Joe finds that cannabis is the only medicine that adequately treats his symptoms without the debilitating side affects of prescription drugs.  It relaxes his limbs and back far more adequately than pharmaceuticals.  Also, cannabis allows him to avoid anti-depressants for treating his anxiety. 
    Unfortunately, the high cost of black market cannabis often forces him to choose between food and relief from his symptoms.

 

Joe’s only relief is from Cannabis

 

    Cannabis continues to be his oasis from pain and atrophy — when he can get it, of course.  And that is increasingly becoming more difficult.  The only outlet for Joe’s medicine is the street.  His age and medical condition make this a difficult prospect since cannabis is illegal in North Carolina.  Joe can only expect an occasional taste of the freedom and relief it can provide.  For now, he must suffer silently knowing his government favors the fat pocket books of big business lobbyists to the wellbeing of the chronically ill. 

 

    To view all our Medical Cannabis Testimonies, please visit www.youtube.com/cannabispatientnet.

 

    I interviewed Dennis at his home in western North Carolina.  Dennis is retired.  He lives a quiet life with his wife, Sheila and dog Beano.  They’re at that time of their lives when their success should equate to long walks, extended vacations and just enjoying their lives with each other. 

    But Dennis has chronic degenerative back disease.  His illness has grown to the point where even simple movement can cause him searing pain.   His left leg and foot have weakened so much that walking now requires deliberate and very physically demanding effort.  He’s usually not without a cane.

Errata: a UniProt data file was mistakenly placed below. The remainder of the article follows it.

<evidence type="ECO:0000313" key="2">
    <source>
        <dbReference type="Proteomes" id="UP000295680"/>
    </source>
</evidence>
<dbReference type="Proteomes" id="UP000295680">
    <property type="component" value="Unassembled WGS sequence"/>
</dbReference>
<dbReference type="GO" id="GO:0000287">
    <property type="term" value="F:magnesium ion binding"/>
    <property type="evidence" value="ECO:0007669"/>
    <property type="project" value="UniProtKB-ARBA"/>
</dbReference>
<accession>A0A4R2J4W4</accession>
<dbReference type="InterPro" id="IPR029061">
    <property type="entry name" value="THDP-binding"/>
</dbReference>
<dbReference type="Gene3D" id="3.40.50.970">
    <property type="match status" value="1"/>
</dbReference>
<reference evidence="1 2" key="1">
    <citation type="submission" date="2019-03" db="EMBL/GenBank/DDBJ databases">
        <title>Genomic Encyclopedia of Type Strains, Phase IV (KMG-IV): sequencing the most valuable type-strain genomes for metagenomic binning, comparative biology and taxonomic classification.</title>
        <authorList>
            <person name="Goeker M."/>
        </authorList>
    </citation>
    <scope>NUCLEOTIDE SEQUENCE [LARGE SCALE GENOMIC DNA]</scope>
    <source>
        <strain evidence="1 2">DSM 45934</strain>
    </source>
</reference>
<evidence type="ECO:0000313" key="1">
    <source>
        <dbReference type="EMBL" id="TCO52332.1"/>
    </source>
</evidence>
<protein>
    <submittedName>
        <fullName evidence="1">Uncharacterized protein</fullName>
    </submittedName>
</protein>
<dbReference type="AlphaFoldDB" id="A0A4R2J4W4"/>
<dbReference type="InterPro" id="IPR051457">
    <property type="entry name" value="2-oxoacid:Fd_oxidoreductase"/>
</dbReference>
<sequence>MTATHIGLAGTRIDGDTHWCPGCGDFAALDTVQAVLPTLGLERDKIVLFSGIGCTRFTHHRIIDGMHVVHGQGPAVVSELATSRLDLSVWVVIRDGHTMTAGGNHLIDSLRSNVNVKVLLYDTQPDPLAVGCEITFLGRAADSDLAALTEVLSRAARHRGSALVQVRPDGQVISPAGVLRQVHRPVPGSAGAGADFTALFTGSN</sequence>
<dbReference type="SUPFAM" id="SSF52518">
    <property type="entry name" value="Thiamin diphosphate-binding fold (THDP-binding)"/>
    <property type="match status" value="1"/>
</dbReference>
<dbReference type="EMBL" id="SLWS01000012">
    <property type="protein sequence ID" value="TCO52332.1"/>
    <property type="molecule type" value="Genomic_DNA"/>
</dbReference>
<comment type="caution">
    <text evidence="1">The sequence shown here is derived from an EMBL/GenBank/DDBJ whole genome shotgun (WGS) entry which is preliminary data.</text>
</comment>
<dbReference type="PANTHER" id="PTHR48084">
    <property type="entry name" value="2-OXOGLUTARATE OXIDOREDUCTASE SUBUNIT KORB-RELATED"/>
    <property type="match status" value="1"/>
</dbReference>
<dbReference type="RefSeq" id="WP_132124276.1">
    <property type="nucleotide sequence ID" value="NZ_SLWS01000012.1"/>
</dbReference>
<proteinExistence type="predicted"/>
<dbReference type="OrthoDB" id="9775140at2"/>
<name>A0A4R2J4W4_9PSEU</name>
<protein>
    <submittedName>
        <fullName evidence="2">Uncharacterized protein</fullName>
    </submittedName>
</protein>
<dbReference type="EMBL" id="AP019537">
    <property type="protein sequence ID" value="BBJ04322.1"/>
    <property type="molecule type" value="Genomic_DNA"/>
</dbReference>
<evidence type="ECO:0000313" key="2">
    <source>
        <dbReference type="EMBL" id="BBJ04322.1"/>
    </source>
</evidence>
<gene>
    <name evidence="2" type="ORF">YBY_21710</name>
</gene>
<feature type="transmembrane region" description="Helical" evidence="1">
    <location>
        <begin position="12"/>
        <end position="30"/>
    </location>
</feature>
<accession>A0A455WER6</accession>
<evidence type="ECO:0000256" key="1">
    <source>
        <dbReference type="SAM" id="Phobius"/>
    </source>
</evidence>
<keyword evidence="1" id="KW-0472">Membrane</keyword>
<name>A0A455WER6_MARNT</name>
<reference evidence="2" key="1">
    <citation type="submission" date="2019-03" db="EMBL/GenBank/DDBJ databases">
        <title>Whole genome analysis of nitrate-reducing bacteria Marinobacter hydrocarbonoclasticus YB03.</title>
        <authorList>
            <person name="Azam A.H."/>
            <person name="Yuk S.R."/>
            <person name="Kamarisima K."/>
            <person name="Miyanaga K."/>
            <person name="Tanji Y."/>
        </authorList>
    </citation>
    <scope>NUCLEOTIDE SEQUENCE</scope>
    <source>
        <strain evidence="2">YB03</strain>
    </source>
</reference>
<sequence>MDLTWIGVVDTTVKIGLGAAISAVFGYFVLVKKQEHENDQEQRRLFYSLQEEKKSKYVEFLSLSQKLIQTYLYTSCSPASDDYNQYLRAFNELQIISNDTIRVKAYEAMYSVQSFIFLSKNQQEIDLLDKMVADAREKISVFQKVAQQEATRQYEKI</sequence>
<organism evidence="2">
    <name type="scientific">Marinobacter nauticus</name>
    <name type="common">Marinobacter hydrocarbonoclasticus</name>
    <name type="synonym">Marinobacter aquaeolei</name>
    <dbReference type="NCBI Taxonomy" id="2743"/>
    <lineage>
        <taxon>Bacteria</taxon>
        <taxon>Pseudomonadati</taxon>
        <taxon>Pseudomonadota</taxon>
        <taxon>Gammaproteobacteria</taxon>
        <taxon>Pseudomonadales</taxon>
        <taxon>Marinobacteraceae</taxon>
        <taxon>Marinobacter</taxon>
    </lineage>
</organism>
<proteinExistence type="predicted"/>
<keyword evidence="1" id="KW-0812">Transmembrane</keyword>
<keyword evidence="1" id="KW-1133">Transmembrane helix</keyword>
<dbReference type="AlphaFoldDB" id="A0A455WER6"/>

To ride in a vehicle for more than just a few minutes can put him flat on his back for days.

    Dennis also suffers from heart disease.

 

Dennis suffers from chronic back pain

 

    Surprisingly, Dennis’ physicians were the ones who recommended that he try cannabis when pharmaceuticals proved useless in treating his symptoms.  Gradually he was able to taper off most of his prescriptions, finding that cannabis either complimented his pill regiment and for some of them, replaced them altogether.

    David, a long-time resident of St. Louis, displays all the carefree hippy attributes of his youth. But David isn’t well. He hasn’t been well for a very long time. He suffers from chronic depression. He also suffers from the residual affects of Hepatitis C.
    Depression runs in his family. His father committed suicide in 2000.  David has times when he cannot leave his home. It’s during those times that he finds cannabis to be quite affective in treating his anxiety. With it, he is able to face the world.

David suffers from depression and anxiety.

     David has strived to improve himself, returning to college and receiving a BA in Psychology. Unfortunately, a cannabis bust brought his education to a halt. Finding himself without the only thing that freed him from his home-bound incarceration, he was forced to slip back into the shackles of mental illness and pharmaceutical stupor. So, for the last five years, David’s life has been on hold. That’s how long he has been on probation. The penalty for being caught in the possession of the only medicine that affectively treats his illness is to be denied that very medicine for five very crucial years of his life. It’s not enough that he suffers alone with a debilitating illness, but further, he must suffer knowing that it is Missouri law and nothing else that forbids him from having a life; that denies him the very rites our founding fathers pledged their sacred honor to instill. The words “life, liberty, and the pursuit of happiness” are only words to the forgotten America which is the chronically ill.